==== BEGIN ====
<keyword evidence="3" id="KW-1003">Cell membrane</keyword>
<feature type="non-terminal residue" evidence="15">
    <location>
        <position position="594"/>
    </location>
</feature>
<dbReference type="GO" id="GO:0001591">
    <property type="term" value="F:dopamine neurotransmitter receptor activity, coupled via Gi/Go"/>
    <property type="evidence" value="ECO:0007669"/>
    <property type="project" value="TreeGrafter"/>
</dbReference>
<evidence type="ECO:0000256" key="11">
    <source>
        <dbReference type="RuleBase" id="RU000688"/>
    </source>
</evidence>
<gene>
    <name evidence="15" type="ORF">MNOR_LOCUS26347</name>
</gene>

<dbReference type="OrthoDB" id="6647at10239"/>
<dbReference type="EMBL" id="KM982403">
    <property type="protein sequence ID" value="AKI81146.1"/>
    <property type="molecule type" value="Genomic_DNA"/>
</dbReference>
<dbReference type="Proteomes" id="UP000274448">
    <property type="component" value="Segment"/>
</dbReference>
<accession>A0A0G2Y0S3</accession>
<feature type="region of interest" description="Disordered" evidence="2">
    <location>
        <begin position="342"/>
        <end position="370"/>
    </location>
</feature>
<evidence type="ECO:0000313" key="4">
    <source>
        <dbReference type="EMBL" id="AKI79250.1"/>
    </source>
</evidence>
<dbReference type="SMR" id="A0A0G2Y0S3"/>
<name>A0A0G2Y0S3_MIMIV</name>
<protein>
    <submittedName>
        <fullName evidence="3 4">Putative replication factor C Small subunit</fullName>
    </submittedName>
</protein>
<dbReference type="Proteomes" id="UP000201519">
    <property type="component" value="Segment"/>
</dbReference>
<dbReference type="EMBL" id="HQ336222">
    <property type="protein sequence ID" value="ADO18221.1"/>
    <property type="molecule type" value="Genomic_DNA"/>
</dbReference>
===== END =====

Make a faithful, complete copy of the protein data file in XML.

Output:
<keyword evidence="3" id="KW-1003">Cell membrane</keyword>
<feature type="non-terminal residue" evidence="15">
    <location>
        <position position="594"/>
    </location>
</feature>
<dbReference type="GO" id="GO:0001591">
    <property type="term" value="F:dopamine neurotransmitter receptor activity, coupled via Gi/Go"/>
    <property type="evidence" value="ECO:0007669"/>
    <property type="project" value="TreeGrafter"/>
</dbReference>
<evidence type="ECO:0000256" key="11">
    <source>
        <dbReference type="RuleBase" id="RU000688"/>
    </source>
</evidence>
<gene>
    <name evidence="15" type="ORF">MNOR_LOCUS26347</name>
</gene>

<dbReference type="OrthoDB" id="6647at10239"/>
<dbReference type="EMBL" id="KM982403">
    <property type="protein sequence ID" value="AKI81146.1"/>
    <property type="molecule type" value="Genomic_DNA"/>
</dbReference>
<dbReference type="Proteomes" id="UP000274448">
    <property type="component" value="Segment"/>
</dbReference>
<accession>A0A0G2Y0S3</accession>
<feature type="region of interest" description="Disordered" evidence="2">
    <location>
        <begin position="342"/>
        <end position="370"/>
    </location>
</feature>
<evidence type="ECO:0000313" key="4">
    <source>
        <dbReference type="EMBL" id="AKI79250.1"/>
    </source>
</evidence>
<dbReference type="SMR" id="A0A0G2Y0S3"/>
<name>A0A0G2Y0S3_MIMIV</name>
<protein>
    <submittedName>
        <fullName evidence="3 4">Putative replication factor C Small subunit</fullName>
    </submittedName>
</protein>
<dbReference type="Proteomes" id="UP000201519">
    <property type="component" value="Segment"/>
</dbReference>
<dbReference type="EMBL" id="HQ336222">
    <property type="protein sequence ID" value="ADO18221.1"/>
    <property type="molecule type" value="Genomic_DNA"/>
</dbReference>